SUNNYVALE, Calif. -- Advanced Micro Devices Inc. confirmed that it has eliminated the "Mustang" microprocessor from its future product plans, but an AMD spokesman said the firm still plans to field a chip for workstations and servers.
"Mustang isn't currently on our roadmap," said the AMD spokesman. "But we think that the AMD-760 MP chip set, with its dual-processor capability, will be an excellent offering for the server market."
It was not clear whether or not the Mustang name had merely been removed in favor of the desktop "Palomino" chip, or whether the change implied a more fundamental revision. In a meeting with analysts on Thursday, company executives positioned Palomino, a successor to the Athlon, as both a desktop processor and a candidate for 1- and 2-processor servers (see Nov. 10 story).
"Mustang's still a product," the spokesman said. "If the market needs it and wants it we can bring it back."
Palomino, together with Morgan and Mustang, were designed to be next-generation derivatives of the Athlon core, with differing amount of on-chip cache optimized for different markets. Executives at AMD's analyst meeting on Thursday said that both Palomino and Morgan would also feature microarchitectural improvements designed to improve performance.
In August, AMD President Hector Ruiz said that AMD would introduce five new processors between Nov. 15 and Feb. 15, including Mustang, with on-chip caches up to 2 Mbytes; Palomino, which was originally slated to include 256 Kbytes of on-chip cache; and Morgan, which was slated to include a 64-Kbyte cache.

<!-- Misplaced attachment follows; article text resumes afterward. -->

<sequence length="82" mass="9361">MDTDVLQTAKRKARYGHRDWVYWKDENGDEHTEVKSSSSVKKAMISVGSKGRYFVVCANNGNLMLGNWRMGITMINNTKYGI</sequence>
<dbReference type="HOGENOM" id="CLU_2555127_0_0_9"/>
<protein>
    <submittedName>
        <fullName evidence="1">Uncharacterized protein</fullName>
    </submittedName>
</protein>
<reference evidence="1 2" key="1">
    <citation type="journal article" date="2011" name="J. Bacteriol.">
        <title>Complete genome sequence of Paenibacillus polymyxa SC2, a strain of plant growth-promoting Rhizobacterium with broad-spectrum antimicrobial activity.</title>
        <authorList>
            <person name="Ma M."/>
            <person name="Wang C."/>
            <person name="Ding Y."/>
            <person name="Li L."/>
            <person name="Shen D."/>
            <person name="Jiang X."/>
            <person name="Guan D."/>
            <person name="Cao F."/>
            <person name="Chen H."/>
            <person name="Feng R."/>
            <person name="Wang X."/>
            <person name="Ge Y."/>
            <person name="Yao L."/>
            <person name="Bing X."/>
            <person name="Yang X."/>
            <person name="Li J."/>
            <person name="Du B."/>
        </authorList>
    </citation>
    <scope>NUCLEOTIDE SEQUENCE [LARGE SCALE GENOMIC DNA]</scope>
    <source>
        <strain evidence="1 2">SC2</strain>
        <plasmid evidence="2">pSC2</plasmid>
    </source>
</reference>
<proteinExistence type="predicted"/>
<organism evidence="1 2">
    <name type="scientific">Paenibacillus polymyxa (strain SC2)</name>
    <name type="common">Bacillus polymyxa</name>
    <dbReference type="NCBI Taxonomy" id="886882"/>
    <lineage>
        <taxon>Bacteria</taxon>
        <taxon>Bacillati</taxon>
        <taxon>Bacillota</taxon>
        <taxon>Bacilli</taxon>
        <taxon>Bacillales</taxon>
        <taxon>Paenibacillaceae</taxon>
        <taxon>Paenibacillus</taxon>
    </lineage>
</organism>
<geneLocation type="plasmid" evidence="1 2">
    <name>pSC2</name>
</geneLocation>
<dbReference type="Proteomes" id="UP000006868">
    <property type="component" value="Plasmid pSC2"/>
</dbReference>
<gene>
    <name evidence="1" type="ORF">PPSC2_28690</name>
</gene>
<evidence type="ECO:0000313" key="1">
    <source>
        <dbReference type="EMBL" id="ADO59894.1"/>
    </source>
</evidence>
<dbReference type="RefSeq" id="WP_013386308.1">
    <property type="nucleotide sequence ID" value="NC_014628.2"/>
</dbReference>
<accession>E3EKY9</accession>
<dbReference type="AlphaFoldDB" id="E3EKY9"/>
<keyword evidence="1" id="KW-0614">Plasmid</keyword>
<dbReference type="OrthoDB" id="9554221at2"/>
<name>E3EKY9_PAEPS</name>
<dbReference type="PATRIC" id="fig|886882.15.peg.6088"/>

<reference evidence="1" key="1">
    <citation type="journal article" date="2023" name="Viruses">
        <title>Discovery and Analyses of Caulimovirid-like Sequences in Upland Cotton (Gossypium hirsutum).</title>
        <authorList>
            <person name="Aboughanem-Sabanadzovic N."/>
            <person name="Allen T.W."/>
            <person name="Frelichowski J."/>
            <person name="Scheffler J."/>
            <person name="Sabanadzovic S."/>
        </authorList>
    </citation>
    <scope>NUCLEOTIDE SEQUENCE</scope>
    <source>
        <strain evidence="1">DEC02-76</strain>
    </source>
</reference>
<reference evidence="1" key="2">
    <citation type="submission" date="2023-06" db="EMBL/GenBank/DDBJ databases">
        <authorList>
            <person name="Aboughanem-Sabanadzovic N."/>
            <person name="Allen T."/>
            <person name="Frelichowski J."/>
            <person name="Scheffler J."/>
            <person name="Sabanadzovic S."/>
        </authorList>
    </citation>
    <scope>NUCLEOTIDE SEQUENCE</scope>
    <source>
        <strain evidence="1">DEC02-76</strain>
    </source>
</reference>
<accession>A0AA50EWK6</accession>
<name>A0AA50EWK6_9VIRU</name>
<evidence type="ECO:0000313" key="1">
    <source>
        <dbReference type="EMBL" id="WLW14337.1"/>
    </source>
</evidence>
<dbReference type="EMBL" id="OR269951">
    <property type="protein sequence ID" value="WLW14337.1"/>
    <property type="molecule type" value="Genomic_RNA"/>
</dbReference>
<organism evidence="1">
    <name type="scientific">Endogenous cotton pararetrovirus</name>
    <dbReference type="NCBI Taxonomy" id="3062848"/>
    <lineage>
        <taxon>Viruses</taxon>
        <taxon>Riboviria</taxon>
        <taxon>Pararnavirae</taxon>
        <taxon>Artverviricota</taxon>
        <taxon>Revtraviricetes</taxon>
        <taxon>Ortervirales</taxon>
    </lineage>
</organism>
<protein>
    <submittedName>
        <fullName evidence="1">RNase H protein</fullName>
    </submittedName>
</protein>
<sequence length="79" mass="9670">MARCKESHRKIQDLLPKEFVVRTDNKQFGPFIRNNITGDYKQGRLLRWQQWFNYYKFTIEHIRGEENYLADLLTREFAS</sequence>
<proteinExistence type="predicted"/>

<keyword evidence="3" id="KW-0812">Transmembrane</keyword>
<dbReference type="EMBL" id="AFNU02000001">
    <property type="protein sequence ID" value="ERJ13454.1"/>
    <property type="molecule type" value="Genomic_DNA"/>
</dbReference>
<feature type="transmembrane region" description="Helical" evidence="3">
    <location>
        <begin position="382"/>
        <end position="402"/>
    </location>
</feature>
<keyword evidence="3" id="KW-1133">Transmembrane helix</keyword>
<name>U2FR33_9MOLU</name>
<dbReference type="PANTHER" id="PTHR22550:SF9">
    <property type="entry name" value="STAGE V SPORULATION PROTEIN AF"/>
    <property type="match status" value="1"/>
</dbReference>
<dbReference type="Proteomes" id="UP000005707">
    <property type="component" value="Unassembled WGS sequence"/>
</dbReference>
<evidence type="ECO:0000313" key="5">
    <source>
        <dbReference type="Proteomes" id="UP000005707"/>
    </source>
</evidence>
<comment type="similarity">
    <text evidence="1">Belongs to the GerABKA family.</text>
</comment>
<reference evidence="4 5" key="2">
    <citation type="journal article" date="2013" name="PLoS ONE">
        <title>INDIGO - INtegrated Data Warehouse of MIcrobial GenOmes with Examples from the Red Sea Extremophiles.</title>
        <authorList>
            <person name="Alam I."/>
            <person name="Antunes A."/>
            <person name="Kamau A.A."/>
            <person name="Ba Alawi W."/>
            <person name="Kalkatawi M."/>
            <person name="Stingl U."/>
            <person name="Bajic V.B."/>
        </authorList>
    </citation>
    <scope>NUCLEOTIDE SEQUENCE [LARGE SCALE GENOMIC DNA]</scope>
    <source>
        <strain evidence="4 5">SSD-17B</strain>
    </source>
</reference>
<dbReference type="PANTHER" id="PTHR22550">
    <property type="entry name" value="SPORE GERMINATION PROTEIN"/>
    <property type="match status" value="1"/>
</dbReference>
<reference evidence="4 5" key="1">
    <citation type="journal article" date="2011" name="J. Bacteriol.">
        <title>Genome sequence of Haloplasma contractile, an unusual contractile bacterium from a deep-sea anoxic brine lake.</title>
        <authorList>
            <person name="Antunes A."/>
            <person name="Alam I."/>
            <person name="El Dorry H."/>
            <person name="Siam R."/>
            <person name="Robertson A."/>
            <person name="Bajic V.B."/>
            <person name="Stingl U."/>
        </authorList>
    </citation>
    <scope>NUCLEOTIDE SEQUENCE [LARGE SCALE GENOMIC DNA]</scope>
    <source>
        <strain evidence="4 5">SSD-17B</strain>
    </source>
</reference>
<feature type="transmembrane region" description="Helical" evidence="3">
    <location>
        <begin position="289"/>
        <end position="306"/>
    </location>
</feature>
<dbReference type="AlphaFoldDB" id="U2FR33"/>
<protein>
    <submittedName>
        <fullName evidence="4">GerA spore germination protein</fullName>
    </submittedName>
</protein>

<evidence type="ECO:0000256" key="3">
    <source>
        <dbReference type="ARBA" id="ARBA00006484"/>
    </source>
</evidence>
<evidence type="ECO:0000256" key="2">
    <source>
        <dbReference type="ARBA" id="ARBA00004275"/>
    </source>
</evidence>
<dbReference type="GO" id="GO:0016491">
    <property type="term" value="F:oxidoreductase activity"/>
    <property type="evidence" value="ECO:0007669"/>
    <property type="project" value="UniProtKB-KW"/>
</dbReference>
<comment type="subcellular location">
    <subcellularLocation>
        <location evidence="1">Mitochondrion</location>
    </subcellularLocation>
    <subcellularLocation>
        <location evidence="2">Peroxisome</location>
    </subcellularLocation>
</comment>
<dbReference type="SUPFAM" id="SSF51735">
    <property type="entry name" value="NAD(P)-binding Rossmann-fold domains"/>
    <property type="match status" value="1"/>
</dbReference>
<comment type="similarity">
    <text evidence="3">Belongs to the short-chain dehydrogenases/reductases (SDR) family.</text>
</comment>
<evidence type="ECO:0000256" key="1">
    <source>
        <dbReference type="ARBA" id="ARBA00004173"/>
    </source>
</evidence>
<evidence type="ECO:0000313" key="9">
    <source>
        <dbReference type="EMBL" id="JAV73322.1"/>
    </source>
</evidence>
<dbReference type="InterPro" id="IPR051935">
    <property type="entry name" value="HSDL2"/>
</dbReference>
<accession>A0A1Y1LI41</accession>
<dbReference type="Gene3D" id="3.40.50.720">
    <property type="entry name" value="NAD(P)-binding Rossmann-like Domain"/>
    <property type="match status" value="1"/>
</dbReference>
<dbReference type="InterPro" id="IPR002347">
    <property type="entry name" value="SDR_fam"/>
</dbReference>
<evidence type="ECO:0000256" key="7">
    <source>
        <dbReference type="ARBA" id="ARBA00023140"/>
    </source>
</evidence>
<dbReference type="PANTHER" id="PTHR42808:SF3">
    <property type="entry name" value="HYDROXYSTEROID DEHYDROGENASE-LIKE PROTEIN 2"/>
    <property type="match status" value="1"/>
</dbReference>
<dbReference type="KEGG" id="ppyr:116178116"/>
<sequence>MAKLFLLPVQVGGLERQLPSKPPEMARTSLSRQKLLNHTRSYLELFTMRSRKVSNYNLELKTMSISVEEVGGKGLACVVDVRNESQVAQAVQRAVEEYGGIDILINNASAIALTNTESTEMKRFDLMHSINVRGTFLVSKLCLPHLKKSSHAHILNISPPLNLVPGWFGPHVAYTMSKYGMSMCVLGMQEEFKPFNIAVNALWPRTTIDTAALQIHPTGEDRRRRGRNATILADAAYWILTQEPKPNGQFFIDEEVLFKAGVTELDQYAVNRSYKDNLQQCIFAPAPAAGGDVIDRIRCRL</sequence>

But late last week, the AMD spokesman declined to comment on the attributes of Mustang or Palomino, stating that AMD had only said publicly that Mustang was to offer up to only 1Mbyte of cache. He declined to comment on Palomino's features.
What is known is that AMD will begin pushing into the 64-bit market during the fourth quarter of 2001, when the company readies Clawhammer for introduction in the first quarter of 2002.
Before that, AMD's server offerings will be based around the AMD 760 MP chip set, which hasn't been formally announced but was demonstrated at the Microprocessor Forum in August. The AMD 760 series is the first AMD chip set to use an interface double-data-rate memory and can support two processors.
Rob Herb, executive vice-president and sales and marketing officer, told analysts last week that the Clawhammer chip would be positioned as a high-end desktop PC as well as a low-end server offering. Clawhammer will be manufactured in a 0.13-micron process in less than 1002 mm, smaller and theoretically less expensive than today's Duron.
Although OEMs doubted that Clawhammer will have an immediate impact, an executive at one server OEM called the chip a "dark horse". "I honestly think that the question is not whether AMD will enter the server space; the question is when," he said.